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The Supreme Court affirmed the judgment of the Court of Appeal concluding that some overlap between the Investigative Consumer Reporting Agencies Act (ICRAA), Cal. Civ. Code 1786 et seq. and the Consumer Credit Reporting Agencies Act (CCRAA), Cal. Civ. Code 1785.1 et seq., does not render ICRAA unconstitutionally vague as applied to employer background checks when the statutes are otherwise unambiguous. In this class action, Plaintiff sued Defendants, investigative consumer reporting agencies, for violating ICRAA because Defendants did not obtain her written authorization to conduct a background check. Defendants moved for summary judgment, claiming (1) ICRAA was unconstitutionally vague as applied to Plaintiff’s claim because it overlapped with CCRAA, and (2) Defendants satisfied CCRAA. The trial court granted the motion. The Court of Appeal reversed. The Supreme Court affirmed and remanded, holding (1) the background check that Defendants conducted was an investigative consumer report under ICRAA; and (2) although the CCRAA also applied here, Defendants were not exempted from the requirement that they obtain Plaintiff’s written authorization under ICRAA before conducting or procuring a background investigation. View "Connor v. First Student, Inc." on Justia Law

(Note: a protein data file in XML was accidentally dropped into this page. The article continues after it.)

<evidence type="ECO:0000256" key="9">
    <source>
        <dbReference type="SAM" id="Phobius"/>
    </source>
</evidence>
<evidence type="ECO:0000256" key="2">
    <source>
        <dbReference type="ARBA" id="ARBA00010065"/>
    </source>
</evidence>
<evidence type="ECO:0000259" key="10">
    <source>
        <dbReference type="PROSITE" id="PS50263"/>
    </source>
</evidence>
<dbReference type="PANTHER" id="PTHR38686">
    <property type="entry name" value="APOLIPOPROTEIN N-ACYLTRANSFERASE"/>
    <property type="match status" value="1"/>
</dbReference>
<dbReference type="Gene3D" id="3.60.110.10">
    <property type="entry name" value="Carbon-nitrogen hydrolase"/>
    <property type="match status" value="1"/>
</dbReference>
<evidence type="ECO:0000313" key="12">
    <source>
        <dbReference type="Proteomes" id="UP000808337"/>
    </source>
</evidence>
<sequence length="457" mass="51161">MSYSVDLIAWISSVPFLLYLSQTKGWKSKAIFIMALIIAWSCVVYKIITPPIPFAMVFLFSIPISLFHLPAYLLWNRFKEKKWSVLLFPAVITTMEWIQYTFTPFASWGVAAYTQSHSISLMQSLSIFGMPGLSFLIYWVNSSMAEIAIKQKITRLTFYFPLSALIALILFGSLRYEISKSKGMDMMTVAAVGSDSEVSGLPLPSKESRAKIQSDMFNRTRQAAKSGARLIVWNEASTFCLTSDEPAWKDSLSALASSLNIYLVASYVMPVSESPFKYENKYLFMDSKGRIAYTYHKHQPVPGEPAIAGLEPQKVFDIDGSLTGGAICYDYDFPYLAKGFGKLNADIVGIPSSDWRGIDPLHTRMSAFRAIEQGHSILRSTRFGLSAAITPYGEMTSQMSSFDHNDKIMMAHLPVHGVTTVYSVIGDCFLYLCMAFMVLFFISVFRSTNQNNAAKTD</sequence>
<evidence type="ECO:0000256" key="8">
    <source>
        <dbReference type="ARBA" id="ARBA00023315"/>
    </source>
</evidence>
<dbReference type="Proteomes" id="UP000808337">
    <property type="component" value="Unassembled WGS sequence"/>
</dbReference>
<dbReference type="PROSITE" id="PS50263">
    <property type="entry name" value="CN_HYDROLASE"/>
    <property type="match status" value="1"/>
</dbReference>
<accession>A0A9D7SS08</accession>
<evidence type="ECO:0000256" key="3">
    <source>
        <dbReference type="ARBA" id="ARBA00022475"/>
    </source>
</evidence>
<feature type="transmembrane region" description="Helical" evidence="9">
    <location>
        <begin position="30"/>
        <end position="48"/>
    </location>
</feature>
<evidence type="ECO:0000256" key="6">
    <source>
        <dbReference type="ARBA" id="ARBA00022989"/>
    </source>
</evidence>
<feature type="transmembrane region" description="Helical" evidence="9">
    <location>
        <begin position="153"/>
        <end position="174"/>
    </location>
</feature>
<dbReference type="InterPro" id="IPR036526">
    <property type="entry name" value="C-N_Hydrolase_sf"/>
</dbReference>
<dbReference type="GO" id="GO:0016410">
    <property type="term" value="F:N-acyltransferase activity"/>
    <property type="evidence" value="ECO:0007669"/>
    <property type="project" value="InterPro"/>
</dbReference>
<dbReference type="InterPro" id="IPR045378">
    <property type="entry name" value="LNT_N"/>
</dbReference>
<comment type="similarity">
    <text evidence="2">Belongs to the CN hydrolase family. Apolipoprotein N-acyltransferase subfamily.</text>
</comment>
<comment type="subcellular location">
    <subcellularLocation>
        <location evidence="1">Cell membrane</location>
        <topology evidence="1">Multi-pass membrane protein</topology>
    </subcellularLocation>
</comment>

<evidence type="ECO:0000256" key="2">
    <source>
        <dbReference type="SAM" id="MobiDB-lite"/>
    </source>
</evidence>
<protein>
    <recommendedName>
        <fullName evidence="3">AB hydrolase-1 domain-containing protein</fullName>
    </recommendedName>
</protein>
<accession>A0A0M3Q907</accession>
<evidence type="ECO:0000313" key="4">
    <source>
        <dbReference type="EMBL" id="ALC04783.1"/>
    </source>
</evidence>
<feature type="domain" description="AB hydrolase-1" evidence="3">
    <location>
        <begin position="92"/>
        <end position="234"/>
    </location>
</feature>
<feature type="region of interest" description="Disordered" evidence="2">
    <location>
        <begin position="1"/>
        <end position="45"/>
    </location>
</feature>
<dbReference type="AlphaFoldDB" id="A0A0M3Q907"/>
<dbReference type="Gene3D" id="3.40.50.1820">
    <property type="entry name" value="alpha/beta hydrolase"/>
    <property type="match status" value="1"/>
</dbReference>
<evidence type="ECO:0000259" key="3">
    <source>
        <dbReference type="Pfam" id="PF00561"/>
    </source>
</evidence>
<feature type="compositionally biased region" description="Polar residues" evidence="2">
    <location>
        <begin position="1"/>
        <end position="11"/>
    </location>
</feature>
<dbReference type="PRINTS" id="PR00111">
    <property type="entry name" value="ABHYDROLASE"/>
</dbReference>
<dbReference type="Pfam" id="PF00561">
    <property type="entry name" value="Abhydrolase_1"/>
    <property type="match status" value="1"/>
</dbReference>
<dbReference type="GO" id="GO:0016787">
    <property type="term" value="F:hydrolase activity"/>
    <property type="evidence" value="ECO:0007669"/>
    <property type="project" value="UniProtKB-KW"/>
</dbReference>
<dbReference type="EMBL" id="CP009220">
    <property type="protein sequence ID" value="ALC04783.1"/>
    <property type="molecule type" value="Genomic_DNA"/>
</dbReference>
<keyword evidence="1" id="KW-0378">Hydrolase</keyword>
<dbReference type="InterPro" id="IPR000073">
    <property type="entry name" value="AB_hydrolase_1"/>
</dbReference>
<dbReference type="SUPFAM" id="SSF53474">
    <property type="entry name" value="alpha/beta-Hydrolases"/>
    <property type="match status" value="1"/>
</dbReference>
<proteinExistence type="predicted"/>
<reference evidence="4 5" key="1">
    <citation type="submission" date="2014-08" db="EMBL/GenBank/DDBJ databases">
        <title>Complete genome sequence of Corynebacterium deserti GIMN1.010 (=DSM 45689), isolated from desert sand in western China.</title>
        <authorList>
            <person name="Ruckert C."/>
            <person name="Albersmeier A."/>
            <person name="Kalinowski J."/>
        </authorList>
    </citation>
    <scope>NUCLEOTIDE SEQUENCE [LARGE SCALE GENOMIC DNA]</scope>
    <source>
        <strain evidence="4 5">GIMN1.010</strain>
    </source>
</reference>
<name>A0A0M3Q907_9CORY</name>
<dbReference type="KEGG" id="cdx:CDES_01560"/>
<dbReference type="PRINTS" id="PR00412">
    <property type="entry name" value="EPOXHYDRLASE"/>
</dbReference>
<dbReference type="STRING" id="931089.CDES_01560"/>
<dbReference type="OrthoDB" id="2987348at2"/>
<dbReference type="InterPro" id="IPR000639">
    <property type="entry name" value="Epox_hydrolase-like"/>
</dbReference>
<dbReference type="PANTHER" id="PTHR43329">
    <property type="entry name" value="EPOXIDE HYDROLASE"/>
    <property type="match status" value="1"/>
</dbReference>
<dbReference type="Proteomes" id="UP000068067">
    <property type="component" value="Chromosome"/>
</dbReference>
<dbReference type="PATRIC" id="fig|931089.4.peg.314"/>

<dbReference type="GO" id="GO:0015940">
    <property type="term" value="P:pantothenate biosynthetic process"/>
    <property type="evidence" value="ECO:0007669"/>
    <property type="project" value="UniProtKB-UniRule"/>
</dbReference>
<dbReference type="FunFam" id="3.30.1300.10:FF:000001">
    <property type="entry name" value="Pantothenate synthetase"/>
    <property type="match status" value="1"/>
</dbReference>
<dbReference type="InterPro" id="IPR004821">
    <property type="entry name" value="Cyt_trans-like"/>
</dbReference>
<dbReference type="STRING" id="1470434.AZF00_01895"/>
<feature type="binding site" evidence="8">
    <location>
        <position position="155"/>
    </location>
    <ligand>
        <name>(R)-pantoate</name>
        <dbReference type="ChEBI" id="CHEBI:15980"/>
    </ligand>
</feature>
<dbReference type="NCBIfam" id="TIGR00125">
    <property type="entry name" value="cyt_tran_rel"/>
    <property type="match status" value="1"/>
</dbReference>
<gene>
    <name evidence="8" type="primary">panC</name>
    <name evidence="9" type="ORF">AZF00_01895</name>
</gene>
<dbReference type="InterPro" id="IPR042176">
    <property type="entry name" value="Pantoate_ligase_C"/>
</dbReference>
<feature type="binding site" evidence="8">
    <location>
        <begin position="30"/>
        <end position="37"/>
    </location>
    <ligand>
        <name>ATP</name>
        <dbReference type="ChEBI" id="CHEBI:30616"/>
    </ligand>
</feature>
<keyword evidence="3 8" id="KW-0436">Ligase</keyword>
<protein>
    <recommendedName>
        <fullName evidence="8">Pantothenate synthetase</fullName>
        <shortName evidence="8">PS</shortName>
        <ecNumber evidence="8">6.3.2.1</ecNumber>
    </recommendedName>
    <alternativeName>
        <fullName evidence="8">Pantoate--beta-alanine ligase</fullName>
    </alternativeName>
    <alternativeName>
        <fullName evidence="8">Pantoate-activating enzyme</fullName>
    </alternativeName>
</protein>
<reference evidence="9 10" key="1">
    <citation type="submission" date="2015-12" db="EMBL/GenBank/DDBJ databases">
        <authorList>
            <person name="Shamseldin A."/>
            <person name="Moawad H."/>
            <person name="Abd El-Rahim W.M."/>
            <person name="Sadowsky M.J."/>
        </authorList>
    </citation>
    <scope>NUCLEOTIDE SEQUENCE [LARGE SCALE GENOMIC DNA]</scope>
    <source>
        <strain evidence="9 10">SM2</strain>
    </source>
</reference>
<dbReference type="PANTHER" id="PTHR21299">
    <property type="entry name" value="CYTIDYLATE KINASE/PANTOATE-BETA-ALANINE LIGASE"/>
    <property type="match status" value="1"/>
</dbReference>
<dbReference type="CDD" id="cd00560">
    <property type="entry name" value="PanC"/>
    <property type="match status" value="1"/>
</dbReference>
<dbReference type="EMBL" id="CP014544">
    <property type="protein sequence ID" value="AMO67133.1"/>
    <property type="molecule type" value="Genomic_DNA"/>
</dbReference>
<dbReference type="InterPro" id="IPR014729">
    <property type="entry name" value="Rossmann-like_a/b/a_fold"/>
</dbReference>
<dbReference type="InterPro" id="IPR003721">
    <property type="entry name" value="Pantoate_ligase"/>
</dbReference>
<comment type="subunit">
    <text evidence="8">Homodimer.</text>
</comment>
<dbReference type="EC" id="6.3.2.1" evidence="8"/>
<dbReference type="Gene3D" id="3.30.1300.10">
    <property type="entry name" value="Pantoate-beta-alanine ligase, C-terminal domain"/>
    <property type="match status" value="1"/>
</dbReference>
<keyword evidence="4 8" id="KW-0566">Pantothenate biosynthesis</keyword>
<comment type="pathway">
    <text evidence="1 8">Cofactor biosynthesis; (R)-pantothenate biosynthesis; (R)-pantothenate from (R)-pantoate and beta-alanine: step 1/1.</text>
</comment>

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The Fair Debt Collection Practices Act provides for class statutory damages not to exceed the lesser of $500,000 or 1 per centum of the net worth of the debt collector. The statute is silent as to which party bears the burden of introducing evidence at trial to establish the debt collector's net worth. The Ninth Circuit affirmed the district court's dismissal of a consumer class action under the FDCPA and held that plaintiff carried the burden of producing evidence at trial of the debt collector's net worth to establish entitlement to class statutory damages under the FDCPA. In this case, plaintiff had every opportunity to acquire evidence of defendant's net worth but failed to produce any competent evidence of this amount at trial. View "Tourgeman v. Nelson & Kennard" on Justia Law